When the topic of recycling comes up, people generally think of glass, paper, plastic and aluminium, but water can also be recycled. Wastewater recycling refers to the use of wastewater in ways that are beneficial for the environment or related to conservation of water. One of the ways that we employ wastewater reuse is through using water that would otherwise be lost for flushing of toilets, landscape and agricultural irrigation, ground water recharge and even industrial processes. Wastewater recycling saves money and reduces the loss of potable water, especially during periods of drought. When you plan for wastewater reuse there are a number of processes that can be looked at to make the water suitable for your added purpose. If you plan to drink the water, the process can be complicated and extensive, whereas using the water to sustain crops requires a lot less treatments. If you ensure that your wastewater has been treated to the acceptable guidelines, you should not experience any ill effects or direct harm due to the wastewater reuse.
Some industrial facilities are already using wastewater recycling for processes such as cooling, which reduces the wastewater leaked into the municipal lines and requiring additional treatments. Wastewater reuse can refer to water from sewage, storm drains and gray water. Grey water refers to the water that is obtained from bathtubs, sinks, showers, equipment baths and laundry. This water is generally full of soap and milder chemicals and can safely be used to water plants. If you use wastewater for irrigation it is better to use soap products that are low in sodium, preferably biodegradable and that do not contain any toxic chemicals. Water from rivers is often treated due to the accumulation of gray water, before it can be used for human or animal consumption.
Wastewater reuse and wastewater recycling can assist with reducing the high demands on the municipal water supply as well as benefit the environment when the water is adequately treated. Depending on the contaminants and type of wastewater, there are a number of processes and treatments that may need to be done before the water can be reused for another purpose or become available as potable water. The higher the possibility of human exposure, the more stringent the processes become to treat the water. Disease causing bacteria and viruses can be found in water that has not been adequately treated, which can be harmful.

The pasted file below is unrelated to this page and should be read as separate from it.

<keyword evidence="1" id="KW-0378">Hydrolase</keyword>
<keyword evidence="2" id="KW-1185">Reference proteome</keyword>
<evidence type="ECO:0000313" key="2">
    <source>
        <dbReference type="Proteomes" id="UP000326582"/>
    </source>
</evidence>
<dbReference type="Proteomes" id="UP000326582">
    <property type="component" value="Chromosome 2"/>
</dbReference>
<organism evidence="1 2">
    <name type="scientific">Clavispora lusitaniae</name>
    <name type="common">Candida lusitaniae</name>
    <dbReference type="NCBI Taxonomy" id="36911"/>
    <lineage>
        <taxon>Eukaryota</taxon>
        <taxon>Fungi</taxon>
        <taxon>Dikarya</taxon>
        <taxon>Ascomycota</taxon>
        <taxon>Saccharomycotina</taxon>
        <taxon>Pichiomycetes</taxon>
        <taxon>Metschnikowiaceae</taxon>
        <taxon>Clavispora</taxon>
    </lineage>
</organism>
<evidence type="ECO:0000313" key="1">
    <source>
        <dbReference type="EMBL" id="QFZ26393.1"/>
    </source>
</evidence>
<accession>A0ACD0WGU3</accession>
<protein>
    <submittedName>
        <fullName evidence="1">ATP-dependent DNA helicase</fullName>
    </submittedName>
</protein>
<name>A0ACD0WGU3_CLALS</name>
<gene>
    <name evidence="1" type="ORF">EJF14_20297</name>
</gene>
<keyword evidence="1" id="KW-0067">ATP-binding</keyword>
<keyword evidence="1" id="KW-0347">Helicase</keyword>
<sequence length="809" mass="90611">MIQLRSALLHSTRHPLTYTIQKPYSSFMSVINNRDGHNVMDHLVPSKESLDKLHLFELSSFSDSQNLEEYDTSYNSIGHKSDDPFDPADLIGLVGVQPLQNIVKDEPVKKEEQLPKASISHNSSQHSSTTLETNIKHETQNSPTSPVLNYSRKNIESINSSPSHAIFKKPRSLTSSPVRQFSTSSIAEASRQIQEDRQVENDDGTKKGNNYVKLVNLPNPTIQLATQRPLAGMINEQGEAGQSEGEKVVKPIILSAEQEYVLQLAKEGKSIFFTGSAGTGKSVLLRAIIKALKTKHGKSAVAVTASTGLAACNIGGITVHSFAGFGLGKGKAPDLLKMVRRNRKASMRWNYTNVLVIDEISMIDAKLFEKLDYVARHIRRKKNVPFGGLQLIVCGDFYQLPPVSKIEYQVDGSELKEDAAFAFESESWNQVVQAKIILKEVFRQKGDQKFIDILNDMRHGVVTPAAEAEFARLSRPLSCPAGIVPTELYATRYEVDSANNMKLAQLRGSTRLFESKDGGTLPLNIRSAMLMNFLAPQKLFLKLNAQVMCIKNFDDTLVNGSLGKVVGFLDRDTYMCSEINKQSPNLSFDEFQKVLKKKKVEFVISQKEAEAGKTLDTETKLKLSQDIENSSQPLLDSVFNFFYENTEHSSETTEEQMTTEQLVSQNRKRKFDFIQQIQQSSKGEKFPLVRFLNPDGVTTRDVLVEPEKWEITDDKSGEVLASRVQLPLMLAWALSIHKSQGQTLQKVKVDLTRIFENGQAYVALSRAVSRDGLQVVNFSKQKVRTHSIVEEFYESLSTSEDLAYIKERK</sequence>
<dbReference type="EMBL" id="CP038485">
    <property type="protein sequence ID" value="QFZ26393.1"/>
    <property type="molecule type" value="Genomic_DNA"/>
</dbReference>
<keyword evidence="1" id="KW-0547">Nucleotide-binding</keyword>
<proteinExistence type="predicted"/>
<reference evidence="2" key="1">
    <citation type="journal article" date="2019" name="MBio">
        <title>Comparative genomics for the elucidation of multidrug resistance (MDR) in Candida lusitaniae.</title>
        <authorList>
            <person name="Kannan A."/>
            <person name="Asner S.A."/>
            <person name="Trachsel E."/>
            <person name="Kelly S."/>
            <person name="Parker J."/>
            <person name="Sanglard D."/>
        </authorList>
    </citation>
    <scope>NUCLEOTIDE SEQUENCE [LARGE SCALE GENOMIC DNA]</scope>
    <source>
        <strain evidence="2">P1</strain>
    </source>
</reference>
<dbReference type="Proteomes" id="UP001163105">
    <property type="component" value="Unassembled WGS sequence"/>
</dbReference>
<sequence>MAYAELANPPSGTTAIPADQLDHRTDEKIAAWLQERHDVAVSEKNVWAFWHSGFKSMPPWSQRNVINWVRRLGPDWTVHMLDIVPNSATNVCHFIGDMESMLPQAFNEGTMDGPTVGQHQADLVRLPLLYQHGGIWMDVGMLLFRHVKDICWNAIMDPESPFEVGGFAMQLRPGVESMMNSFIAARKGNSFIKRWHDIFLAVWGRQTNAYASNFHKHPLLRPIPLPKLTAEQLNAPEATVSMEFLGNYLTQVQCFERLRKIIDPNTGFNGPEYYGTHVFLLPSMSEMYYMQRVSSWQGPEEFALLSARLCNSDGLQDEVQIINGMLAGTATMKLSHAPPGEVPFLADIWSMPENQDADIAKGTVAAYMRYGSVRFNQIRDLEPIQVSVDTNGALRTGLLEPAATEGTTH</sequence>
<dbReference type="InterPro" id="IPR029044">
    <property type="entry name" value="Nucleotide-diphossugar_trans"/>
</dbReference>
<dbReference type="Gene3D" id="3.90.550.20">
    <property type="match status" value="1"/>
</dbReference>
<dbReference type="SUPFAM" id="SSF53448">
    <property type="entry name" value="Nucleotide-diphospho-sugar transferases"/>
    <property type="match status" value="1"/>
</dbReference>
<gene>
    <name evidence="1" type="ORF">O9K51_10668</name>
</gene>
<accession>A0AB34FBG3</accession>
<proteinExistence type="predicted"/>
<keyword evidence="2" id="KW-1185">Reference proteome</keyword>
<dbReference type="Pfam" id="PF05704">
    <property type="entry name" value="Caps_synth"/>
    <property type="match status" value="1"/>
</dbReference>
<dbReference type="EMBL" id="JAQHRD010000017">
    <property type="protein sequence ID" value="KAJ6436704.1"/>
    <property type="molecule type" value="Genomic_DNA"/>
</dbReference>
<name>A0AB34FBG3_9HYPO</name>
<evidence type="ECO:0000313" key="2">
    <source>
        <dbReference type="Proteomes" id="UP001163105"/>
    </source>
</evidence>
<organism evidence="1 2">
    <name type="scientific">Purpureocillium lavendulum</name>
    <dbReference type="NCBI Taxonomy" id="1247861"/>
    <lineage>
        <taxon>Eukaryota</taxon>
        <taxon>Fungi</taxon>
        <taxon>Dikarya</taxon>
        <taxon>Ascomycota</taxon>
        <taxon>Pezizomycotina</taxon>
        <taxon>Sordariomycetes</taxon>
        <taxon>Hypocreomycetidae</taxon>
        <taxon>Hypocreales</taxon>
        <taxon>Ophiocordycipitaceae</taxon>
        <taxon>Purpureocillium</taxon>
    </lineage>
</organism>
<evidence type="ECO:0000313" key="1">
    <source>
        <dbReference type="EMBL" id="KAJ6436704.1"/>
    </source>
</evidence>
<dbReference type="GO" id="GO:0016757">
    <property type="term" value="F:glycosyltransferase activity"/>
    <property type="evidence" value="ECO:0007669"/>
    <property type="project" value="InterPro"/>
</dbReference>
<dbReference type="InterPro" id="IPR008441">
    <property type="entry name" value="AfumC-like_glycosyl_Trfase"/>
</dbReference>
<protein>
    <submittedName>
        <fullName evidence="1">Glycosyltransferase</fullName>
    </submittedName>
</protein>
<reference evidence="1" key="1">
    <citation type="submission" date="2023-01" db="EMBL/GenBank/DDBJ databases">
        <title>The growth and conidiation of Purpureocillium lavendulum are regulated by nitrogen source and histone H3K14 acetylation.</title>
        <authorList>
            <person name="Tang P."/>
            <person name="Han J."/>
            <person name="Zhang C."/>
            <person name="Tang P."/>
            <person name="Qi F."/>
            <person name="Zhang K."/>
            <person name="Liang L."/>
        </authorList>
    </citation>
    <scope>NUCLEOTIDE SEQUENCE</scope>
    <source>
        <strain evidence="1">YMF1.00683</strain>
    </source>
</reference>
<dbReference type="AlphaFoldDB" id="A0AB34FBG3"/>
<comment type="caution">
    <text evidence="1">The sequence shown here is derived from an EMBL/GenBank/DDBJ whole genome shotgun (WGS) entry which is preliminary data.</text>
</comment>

When water is recycled it offers many benefits to the environment as it produces another water source which would otherwise go to waste. These results in less water being removed from nature, less wastewater being discharged and less pollution of the environment. Wastewater recycling water can also be released into nature to enhance or create wetlands. Less water is removed from natural areas where the reduction in water can actually cause harm to the ecosystems in the area. Everything in nature needs water, so a reduction in available water can result in the loss of fish, plants, birds, insects and other wildlife. When wastewater is pumped into natural areas and the clean water is used for drinking and agriculture, the water quality in the area can also have a negative effect on the environment.
Simon Hopes is a renowned author, who writes articles and blogs on wastewater reuse and recycling. According to him, wastewater must be treated before being discharged for alleviating environmental pollution.